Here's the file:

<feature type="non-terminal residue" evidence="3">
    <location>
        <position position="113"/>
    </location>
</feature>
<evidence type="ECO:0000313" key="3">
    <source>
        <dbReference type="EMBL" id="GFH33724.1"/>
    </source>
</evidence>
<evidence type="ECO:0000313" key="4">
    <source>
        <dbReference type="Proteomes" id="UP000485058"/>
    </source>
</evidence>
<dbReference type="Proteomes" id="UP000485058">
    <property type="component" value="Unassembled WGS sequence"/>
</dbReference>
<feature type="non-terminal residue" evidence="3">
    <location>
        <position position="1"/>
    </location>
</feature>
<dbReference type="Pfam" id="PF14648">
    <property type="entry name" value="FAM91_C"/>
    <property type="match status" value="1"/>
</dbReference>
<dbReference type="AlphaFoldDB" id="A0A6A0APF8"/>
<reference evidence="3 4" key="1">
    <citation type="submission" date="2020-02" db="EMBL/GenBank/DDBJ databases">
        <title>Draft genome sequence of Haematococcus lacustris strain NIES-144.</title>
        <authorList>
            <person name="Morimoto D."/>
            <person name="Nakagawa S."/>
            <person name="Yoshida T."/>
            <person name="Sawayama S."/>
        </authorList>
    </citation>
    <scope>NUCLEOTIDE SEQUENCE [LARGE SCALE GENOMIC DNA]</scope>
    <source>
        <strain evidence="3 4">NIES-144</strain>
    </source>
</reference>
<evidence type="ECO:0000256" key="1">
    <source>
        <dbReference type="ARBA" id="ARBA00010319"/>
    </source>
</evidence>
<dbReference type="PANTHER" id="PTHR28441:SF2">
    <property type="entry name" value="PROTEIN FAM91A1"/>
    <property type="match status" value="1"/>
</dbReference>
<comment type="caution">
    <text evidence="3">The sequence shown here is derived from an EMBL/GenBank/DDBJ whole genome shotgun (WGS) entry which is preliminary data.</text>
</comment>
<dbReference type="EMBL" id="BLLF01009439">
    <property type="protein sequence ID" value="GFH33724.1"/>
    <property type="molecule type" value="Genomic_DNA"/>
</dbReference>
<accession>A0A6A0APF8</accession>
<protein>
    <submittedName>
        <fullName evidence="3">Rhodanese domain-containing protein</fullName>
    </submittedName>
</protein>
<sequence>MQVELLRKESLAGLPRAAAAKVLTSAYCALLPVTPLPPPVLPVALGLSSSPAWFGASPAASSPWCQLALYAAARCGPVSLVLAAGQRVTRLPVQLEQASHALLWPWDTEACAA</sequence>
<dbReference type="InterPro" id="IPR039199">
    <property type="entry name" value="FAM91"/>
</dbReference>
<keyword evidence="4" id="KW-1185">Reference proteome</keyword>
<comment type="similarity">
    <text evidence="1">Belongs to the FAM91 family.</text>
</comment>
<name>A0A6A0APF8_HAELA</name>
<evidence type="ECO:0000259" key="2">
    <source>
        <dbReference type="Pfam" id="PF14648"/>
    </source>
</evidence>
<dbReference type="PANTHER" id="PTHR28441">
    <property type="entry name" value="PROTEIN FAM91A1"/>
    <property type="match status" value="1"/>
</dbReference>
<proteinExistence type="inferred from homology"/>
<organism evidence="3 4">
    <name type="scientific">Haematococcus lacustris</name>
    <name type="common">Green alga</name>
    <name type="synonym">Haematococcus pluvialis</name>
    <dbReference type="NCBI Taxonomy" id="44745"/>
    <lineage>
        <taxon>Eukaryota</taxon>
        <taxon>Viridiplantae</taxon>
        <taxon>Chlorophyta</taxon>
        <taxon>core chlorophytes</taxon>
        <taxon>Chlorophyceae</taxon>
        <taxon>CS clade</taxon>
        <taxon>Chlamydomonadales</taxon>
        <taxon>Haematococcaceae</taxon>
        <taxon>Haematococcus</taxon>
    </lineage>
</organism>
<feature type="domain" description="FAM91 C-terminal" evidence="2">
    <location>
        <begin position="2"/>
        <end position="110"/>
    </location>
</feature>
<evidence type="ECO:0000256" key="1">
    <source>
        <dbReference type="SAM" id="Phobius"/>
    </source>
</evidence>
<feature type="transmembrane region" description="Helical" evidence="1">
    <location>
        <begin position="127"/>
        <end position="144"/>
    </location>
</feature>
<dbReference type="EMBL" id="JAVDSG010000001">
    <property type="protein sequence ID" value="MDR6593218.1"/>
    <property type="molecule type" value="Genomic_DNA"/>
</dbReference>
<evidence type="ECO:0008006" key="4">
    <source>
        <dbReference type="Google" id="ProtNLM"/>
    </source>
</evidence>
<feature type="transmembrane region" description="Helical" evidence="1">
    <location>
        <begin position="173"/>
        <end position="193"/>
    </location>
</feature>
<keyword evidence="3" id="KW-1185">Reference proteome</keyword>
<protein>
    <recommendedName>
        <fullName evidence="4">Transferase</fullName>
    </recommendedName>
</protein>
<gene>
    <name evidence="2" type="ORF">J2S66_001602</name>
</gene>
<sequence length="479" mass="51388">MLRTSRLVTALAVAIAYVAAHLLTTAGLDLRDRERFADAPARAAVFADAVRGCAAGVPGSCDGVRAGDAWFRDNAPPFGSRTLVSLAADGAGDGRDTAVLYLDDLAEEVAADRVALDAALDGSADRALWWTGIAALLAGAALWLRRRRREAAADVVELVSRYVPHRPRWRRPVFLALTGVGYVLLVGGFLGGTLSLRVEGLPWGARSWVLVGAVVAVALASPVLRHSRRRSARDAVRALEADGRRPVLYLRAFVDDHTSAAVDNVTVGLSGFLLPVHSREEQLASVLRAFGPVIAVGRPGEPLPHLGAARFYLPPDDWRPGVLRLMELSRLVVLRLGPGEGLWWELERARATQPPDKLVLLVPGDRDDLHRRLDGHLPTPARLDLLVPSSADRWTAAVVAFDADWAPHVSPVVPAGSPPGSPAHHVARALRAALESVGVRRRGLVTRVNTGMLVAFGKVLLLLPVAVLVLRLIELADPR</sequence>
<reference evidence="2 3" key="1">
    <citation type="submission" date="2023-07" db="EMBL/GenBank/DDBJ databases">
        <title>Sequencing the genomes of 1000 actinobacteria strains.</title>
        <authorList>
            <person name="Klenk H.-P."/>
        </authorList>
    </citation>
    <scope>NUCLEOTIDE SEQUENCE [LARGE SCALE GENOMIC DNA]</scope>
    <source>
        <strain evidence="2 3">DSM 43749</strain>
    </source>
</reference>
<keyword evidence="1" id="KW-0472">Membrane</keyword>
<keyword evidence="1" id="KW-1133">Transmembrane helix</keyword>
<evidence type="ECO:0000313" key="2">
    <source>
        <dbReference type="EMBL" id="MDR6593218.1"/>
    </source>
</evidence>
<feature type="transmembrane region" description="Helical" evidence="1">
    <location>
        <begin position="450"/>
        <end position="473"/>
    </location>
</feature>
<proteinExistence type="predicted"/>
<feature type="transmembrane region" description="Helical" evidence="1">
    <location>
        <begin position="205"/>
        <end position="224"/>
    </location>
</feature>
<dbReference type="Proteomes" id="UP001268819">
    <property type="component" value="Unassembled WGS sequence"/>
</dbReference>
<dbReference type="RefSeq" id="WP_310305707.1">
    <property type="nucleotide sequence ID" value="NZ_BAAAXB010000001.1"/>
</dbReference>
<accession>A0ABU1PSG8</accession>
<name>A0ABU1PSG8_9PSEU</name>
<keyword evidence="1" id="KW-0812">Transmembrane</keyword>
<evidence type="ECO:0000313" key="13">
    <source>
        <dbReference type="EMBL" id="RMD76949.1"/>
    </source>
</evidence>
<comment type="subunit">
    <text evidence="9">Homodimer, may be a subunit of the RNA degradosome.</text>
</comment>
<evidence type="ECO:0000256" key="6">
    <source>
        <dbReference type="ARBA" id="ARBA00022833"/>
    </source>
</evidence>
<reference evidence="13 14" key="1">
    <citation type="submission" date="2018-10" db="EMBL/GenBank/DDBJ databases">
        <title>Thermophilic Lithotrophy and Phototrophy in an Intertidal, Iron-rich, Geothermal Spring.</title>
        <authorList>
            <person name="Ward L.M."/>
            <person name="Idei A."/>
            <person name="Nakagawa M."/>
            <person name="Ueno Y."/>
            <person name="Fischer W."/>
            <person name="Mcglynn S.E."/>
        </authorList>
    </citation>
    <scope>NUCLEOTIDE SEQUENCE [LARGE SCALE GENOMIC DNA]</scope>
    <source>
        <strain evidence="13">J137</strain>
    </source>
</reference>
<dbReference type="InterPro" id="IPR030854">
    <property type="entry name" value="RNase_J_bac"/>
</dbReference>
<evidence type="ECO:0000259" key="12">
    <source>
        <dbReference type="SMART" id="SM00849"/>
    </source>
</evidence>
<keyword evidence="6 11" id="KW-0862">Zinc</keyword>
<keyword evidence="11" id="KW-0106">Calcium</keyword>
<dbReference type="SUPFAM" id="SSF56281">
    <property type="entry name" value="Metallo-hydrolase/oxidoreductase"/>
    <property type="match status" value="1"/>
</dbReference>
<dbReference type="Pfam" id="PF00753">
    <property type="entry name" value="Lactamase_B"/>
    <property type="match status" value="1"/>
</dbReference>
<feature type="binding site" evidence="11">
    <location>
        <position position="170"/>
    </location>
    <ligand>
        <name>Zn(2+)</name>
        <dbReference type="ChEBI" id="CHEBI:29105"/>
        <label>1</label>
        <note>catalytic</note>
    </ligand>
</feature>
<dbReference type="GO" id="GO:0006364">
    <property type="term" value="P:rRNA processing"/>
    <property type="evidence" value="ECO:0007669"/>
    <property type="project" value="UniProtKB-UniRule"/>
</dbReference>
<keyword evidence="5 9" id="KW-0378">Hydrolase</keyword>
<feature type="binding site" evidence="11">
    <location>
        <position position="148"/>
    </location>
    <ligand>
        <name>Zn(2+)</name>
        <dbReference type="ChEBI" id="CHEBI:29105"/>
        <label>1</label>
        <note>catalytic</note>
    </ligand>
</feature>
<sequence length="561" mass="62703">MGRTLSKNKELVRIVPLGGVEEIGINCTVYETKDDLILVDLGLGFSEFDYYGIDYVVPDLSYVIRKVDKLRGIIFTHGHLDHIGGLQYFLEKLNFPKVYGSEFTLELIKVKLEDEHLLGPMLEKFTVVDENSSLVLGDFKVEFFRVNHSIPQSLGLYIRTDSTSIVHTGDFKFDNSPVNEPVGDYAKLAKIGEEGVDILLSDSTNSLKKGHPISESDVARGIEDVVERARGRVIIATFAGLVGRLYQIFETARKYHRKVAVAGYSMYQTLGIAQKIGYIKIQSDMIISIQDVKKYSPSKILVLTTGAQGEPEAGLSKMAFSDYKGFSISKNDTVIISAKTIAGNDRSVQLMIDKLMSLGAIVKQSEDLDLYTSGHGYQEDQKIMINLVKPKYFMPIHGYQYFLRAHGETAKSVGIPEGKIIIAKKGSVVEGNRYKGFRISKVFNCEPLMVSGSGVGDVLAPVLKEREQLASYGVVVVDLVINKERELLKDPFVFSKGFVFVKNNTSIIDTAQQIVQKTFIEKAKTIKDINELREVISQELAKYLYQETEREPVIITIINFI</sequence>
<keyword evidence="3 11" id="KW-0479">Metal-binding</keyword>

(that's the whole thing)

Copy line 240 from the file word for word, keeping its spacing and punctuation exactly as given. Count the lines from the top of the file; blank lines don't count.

        <label>1</label>